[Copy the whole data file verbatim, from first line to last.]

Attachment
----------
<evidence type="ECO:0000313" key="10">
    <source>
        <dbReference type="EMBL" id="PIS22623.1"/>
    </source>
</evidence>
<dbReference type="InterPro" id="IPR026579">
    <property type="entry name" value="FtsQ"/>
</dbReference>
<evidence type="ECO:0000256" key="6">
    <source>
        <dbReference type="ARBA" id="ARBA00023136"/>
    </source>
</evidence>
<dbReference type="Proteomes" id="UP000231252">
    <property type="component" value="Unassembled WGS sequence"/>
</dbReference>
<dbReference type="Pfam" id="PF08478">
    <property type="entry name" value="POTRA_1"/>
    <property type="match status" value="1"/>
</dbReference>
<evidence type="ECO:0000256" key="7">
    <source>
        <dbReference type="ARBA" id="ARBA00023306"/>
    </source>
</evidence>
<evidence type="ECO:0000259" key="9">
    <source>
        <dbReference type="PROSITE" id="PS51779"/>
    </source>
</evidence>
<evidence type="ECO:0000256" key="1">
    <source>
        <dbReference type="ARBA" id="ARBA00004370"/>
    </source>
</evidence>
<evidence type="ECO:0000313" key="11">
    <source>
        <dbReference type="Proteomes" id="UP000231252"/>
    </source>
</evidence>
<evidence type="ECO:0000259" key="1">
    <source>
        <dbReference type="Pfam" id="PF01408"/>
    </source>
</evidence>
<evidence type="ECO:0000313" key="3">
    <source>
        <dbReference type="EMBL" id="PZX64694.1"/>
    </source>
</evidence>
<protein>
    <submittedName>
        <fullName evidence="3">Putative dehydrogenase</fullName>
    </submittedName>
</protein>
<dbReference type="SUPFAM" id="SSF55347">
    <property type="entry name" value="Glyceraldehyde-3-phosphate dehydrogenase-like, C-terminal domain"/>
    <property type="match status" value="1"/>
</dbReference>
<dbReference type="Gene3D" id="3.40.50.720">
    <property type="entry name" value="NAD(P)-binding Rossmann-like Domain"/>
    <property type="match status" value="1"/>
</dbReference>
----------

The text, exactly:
<evidence type="ECO:0000313" key="10">
    <source>
        <dbReference type="EMBL" id="PIS22623.1"/>
    </source>
</evidence>
<dbReference type="InterPro" id="IPR026579">
    <property type="entry name" value="FtsQ"/>
</dbReference>
<evidence type="ECO:0000256" key="6">
    <source>
        <dbReference type="ARBA" id="ARBA00023136"/>
    </source>
</evidence>
<dbReference type="Proteomes" id="UP000231252">
    <property type="component" value="Unassembled WGS sequence"/>
</dbReference>
<dbReference type="Pfam" id="PF08478">
    <property type="entry name" value="POTRA_1"/>
    <property type="match status" value="1"/>
</dbReference>
<evidence type="ECO:0000256" key="7">
    <source>
        <dbReference type="ARBA" id="ARBA00023306"/>
    </source>
</evidence>
<evidence type="ECO:0000259" key="9">
    <source>
        <dbReference type="PROSITE" id="PS51779"/>
    </source>
</evidence>
<evidence type="ECO:0000256" key="1">
    <source>
        <dbReference type="ARBA" id="ARBA00004370"/>
    </source>
</evidence>
<evidence type="ECO:0000313" key="11">
    <source>
        <dbReference type="Proteomes" id="UP000231252"/>
    </source>
</evidence>
<evidence type="ECO:0000259" key="1">
    <source>
        <dbReference type="Pfam" id="PF01408"/>
    </source>
</evidence>
<evidence type="ECO:0000313" key="3">
    <source>
        <dbReference type="EMBL" id="PZX64694.1"/>
    </source>
</evidence>
<protein>
    <submittedName>
        <fullName evidence="3">Putative dehydrogenase</fullName>
    </submittedName>
</protein>
<dbReference type="SUPFAM" id="SSF55347">
    <property type="entry name" value="Glyceraldehyde-3-phosphate dehydrogenase-like, C-terminal domain"/>
    <property type="match status" value="1"/>
</dbReference>
<dbReference type="Gene3D" id="3.40.50.720">
    <property type="entry name" value="NAD(P)-binding Rossmann-like Domain"/>
    <property type="match status" value="1"/>
</dbReference>